assert( t != NULL );
    // ... do something with t...
  }
}

"Because T::PublicAccess has no control over its environment, it does not use an assertion, but instead throws an exception to preach to its callers about the errors of their ways. On the other hand, the PrivateAccess function calls assert because there is a very limited number of ways the function can be accessed. Similarly, LimitedAccess can be accessed only by functions that exist in the same translation unit, so it can use a simple assertion. Both these methods assume that there is a sufficient and complete test suite available to verify the blessedness of the scribe's writings."

"But why throw an exception?" I interjected. "Why not just return an error code? If f() used a return code, that'd keep Bob happy, I think. Besides, aren't exceptions for exceptional circumstances?"

"No, apprentice, exceptions are not just for exceptional circumstances. Furthermore, how does one define 'exceptional'?

"In these writings, the error is quite severe. Return codes can be ignored, exceptions cannot. As Bob found out. Exceptions also have the added feature of allowing the error to propagate up the stack. This can be used to allow a quick exit to deeply nested, recursively called functions. Some of the search algorithms in the blessed Boost Graph Library use this technique."

"So if it wasn't such a severe error, I could just bail out with an error code?"

"Yes, my child. Some disciples espouse using exceptions to check parameters and other preconditions, and error codes to report processing errors within the function. There is a nice sort of symmetry to that—if I, as the disciple invoking the function, catch an exception, then I know my function has done something wrong: I must pay attention to the requirements of the function I'm calling. Otherwise, an error code indicates that there is infamy outside my code. This is, of course, merely one approach disciples may take to the question of return codes versus exceptions."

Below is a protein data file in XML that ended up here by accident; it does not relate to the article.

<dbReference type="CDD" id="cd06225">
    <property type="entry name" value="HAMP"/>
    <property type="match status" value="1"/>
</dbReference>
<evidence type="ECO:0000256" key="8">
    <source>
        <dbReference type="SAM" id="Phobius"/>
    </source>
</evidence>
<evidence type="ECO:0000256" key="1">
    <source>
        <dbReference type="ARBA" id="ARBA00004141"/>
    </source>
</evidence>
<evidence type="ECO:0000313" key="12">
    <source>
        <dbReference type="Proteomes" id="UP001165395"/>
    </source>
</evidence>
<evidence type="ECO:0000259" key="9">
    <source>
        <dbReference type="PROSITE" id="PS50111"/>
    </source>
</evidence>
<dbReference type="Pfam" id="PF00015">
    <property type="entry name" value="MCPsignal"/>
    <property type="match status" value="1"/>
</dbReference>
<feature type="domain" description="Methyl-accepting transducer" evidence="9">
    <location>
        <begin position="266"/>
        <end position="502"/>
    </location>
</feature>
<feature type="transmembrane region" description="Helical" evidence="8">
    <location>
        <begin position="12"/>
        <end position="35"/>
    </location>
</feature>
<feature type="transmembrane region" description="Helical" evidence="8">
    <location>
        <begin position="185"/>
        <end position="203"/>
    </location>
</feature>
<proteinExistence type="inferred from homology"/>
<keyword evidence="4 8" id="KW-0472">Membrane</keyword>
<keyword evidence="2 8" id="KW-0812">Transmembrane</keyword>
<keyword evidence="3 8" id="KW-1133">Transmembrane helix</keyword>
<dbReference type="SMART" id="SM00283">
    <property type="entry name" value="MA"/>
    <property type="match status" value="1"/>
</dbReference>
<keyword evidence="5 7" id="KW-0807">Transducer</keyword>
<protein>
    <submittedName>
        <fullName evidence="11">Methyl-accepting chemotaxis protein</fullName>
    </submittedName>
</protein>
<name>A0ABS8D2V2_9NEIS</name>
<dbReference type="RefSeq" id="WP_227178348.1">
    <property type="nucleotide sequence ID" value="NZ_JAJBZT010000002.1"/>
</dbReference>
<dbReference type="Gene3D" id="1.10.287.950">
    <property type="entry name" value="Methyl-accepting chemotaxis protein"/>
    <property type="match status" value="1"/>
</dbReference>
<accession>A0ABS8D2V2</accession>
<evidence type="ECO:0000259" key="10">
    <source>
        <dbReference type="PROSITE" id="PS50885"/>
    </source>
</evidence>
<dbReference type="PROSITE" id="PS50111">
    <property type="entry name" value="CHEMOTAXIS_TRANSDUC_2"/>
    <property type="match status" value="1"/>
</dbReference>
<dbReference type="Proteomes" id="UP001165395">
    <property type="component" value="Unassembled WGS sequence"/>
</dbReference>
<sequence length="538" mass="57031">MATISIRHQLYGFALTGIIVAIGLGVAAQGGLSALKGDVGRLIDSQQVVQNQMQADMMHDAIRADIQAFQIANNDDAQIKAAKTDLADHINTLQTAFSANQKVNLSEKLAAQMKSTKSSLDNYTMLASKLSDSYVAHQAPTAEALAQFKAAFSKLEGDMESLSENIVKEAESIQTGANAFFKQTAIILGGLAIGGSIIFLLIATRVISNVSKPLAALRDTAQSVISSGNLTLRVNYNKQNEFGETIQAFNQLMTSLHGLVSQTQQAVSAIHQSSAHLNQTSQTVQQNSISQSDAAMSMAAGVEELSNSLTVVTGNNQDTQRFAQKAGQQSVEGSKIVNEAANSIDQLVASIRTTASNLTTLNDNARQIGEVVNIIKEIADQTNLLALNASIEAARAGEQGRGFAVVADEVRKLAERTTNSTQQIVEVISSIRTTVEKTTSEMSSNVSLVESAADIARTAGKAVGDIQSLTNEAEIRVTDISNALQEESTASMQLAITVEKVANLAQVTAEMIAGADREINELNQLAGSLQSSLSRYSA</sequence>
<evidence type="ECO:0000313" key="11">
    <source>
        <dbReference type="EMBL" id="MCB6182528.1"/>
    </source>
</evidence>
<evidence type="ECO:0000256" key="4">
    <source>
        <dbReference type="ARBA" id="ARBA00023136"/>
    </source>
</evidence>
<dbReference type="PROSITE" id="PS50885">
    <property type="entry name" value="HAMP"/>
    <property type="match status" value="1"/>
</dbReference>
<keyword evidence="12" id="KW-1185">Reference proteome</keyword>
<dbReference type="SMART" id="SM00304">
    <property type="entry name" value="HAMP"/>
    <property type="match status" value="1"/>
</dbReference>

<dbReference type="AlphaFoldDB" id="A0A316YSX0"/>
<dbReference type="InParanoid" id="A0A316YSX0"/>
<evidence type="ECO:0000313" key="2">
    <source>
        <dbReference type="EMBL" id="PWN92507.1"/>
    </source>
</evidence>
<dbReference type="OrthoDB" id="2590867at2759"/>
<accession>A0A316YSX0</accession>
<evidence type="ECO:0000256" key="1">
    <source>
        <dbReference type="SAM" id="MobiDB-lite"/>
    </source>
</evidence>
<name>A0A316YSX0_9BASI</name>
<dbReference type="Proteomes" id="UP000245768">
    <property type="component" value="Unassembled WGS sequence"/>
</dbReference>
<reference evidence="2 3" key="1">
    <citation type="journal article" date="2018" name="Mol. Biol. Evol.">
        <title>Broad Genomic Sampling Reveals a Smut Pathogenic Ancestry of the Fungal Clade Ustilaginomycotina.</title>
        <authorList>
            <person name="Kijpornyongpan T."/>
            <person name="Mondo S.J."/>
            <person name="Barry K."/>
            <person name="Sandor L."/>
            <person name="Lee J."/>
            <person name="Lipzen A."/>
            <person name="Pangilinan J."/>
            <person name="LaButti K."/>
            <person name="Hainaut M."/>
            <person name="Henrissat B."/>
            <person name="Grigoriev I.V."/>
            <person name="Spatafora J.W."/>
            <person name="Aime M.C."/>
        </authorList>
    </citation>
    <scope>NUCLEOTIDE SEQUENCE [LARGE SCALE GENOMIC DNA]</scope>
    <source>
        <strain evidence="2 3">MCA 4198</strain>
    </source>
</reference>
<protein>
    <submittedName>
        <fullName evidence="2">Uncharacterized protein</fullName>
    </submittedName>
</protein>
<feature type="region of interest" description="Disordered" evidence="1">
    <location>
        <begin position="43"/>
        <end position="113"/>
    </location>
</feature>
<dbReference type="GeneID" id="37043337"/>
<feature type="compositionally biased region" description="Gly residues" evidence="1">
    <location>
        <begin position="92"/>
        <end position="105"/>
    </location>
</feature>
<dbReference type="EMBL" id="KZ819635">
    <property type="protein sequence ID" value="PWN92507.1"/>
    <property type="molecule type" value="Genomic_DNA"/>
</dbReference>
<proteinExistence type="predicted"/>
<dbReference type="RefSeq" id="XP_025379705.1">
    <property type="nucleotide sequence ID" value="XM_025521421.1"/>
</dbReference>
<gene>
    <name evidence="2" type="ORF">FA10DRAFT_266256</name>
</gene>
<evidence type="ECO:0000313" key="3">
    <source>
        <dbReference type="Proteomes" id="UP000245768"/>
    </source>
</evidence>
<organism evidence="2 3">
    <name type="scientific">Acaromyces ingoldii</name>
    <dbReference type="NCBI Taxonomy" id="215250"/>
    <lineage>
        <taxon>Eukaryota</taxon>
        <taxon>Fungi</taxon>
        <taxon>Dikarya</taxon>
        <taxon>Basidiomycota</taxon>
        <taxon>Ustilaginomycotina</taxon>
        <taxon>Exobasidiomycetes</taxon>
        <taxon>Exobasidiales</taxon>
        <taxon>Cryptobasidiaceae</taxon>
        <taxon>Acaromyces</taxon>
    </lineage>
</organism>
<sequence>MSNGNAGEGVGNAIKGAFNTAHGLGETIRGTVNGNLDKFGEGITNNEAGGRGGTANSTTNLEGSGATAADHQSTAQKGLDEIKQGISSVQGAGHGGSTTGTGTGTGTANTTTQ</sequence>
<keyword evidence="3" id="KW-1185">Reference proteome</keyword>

"One drawback to exceptions, of course, is that they can be more difficult to debug. By the time you catch an exception, you have no record of where the exception was thrown."

"Y'know," the Guru said, dropping her schtick, "it's getting late. Grab your coat and let's get out of here. I'm meeting Wendy and Kerry at the pub down the street—want to join us?"

"Sure thing." I logged out, shut down, and headed out the door.

Note from the Authors

As is our custom, we have added several layers of meaning to this article. The title not only refers to the topic itself, but also refers to the fact that we have decided it's time for The Guru, the narrator, Wendy, Kerry and, of course, the infamous Bob to make their final exits. It's hard to believe, but we've been writing this column for five years now. A lot has changed in the C++ world in those five years—the introduction of template metaprogramming, CLI emerging as an International Standard, and a whole lot more.

Even though the time has come to retire these characters, you will note that we have not done anything drastic—none of the major characters has been fired, killed, or otherwise changed significantly. Who knows, we may want to revisit this format in the future. By the way, those of you who enjoy "Sutter's Mill" will be glad to know it will continue.

We would like to thank you, our readers, for your support and encouragement over the years. We have tried to respond personally to all e-mails sent to us—if you sent us an e-mail and we never acknowledged it, please forgive the oversight, but rest assured that we did at the very least read it. A lot of you wrote to say you work with, or knew of, a "Bob." And to think—in the first draft of the story that introduced Bob, we fired him right away.

We would also like to thank the CUJ editorial and production staff, both current and their predecessors, for their patience and grace even when we were well past publication deadlines when we sent in the manuscripts (like this one).